• Along with the two rolls, a Mettler Model PE24 Electronic Balance
    Run Walk-in Chamber Walk-in Chamber
    Order Relative Humidity Temperature
    1 50% 73 deg F.
    2 20% 73 deg F.
    3 70% 73 deg F.
    4 5% 73 deg F.
    5 50% 73 deg F.
    6 85% 73 deg F.
    7 20% 73 deg F.
    8 50% 73 deg F.

    was moved from walk-in chamber to walk-in chamber, to measure the rolls after 24 hours of conditioning. In addition, several other items were conditioned and measured: a stainless steel bar weighing 2963 grams, two plastic cores weighing approximately 2200 grams each, and a stock roll of the plastic interleaving material weighing 3917 grams.
  • The plastic cores were the same material as used for the roll cores in winding the support coated with gelatin. The cores and the interleave stock roll did not change weight as they traveled with the rolls and were weighed after 24 hours. This proves that the cores and the interleave material did not absorb moisture from the air and any roll weight changes are due to moisture absorption by the gelatin coating PET support.
  • The stainless steel bar also did not change weight throughout the experiment, verifying that the Mettler Electronic Balance remained in calibration, as the electronic balance traveled from room to room.
  • FIG. 5 shows the bivariate Fit of 24 Hour Weight Difference from 50% RH (grams) by % RH for the interleaved and tightly wound roll when the weight gain or loss is normalized to 50% relative humidity. As can be seen there is essentially no change in weight in the tightly wound roll whereas, the roll with permeable strip interleaving changes weight easily. This weight gain or loss is directly proportional to the relative humidity difference between the conditioning relative humidity and the reference humidity of 50%.
  • FIG. 6 shows the bivariate fit of black interleaved by residence time (minutes), that is, the rate of weight gain. As would be expected weight gain from moisture takeup is rapid and falls off as equilibrium is achieved. The rate of moisture takeup is more rapid with a gelatin coating than would occur with only PET but the mechanism would be the same with only the time of equilibrium being somewhat longer. The rate could be dramatically increased by pushing conditioned air through the roll through the permeable strip interleaved material.
  • The comparison between the two rolls (tightly wound or interleaved) demonstrates that interleaving allows much faster equilibration of wound rolls to local environmental conditions.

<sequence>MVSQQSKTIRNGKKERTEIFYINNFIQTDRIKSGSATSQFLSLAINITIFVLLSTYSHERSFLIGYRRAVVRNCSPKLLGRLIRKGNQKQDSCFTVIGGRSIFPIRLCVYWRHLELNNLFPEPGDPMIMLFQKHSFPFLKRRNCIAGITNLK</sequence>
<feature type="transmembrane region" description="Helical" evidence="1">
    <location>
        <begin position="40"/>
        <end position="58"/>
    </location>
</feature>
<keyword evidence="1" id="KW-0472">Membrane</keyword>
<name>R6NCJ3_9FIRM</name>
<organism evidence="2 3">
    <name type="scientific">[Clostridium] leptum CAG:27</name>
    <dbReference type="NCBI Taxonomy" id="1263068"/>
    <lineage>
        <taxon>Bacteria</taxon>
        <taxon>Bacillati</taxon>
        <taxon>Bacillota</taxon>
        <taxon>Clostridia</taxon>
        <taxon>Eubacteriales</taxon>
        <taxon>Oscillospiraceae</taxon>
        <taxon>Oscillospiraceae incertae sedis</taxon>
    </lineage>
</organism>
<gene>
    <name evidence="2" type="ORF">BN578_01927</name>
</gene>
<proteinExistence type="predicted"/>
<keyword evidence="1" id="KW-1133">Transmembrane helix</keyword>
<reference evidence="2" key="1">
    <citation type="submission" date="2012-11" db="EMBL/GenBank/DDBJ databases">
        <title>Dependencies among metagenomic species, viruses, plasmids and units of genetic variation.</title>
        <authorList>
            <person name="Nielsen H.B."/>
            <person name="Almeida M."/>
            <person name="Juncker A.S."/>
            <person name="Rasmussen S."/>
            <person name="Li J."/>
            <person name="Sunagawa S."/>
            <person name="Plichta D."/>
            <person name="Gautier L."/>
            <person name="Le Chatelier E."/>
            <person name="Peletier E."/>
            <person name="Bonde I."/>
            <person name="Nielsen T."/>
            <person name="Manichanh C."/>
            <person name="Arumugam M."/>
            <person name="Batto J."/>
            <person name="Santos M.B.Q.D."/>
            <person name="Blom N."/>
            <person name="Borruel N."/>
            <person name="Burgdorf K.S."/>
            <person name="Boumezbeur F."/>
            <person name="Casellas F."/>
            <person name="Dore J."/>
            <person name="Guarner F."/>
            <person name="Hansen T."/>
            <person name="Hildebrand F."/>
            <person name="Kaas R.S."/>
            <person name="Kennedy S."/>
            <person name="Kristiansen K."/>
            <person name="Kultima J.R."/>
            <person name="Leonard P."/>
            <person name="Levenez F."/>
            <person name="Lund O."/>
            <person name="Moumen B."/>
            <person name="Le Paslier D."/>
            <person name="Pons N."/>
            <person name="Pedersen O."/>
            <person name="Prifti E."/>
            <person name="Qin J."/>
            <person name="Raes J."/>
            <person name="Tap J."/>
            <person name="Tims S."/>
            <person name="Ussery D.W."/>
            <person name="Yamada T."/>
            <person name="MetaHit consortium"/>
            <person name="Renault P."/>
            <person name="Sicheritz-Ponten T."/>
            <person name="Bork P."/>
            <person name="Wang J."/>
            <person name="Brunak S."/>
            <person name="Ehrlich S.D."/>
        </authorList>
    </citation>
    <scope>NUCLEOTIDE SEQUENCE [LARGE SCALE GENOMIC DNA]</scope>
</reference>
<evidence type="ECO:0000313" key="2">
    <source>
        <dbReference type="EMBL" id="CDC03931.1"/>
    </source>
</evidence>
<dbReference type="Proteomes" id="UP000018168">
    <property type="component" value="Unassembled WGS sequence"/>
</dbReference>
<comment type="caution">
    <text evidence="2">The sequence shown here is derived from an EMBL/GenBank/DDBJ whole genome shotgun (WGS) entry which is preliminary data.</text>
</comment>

• The invention has been described in detail with particular reference to certain preferred embodiments thereof, but it will be understood that variations and modifications can be effected within the spirit and scope of the invention.

Claims (26)

  1. 1. A method of conditioning a support comprising continuously providing a support, applying an interleaving material to at least one side of said support, wherein said interleaving material produces a continuous gap between the opposite side of said support having applied interleaving material and the side of said support having applied interleaving material when said support is wound, and conditioning said support.
  2. 2. The method of conditioning a support of claim 1 further comprising winding said support.
  3. 3. The method of conditioning a support of claim 1 wherein said winding is continuous.
  4. 4. The method of conditioning a support of claim 2 wherein said conditioning is before said winding.
  5. 5. The method of conditioning a support of claim 2 wherein said conditioning is after said winding.
  6. 6. The method of conditioning a support of claim 1 wherein said support is a flexible polymeric support.
  7. 7. The method of conditioning a support of claim 1 wherein said support comprises a flexible support.
  8. 8. The method of conditioning a support of claim 1 wherein said support comprises polyethylene terephthalate (PET).
  9. 9. The method of conditioning a support of claim 1 wherein said support has been previously wound onto a core.
  10. 10. The method of conditioning a support of claim 1 wherein said interleaving material is a permeable strip interleaving material
  11. 11. The method of conditioning a support of claim 1 wherein said interleaving material comprises a continuous roll.
  12. 12. The method of conditioning a support of claim 1 wherein said interleaving material comprises a strip applied along at least one edge of said support.
  13. 13. The method of conditioning a support of claim 1 wherein said interleaving material comprises a strip applied along at least two edges of said support.
  14. 14. The method of conditioning a support of claim 1 wherein said interleaving material comprises of a flexible material.
  15. 15. The method of conditioning a support of claim 14 wherein said flexible material comprises open celled foam.
  16. 16. The method of conditioning a support of claim 14 wherein said flexible material comprises Velcro® fastener material.
  17. 17. The method of conditioning a support of claim 14 wherein said flexible material comprises mesh.
  18. 18. The method of conditioning a support of claim 1 wherein said interleaving material further comprises adhesive backing.
  19. 19. The method of conditioning a support of conditioning a support of claim 1 wherein said conditioning is with respect to moisture.
  20. 20. The method of conditioning a support of claim 19 wherein said conditioning with respect to moisture comprises exposing said support to air having a relative humidity and allowing the moisture content of said support to equilibrate with the relative humidity of said air.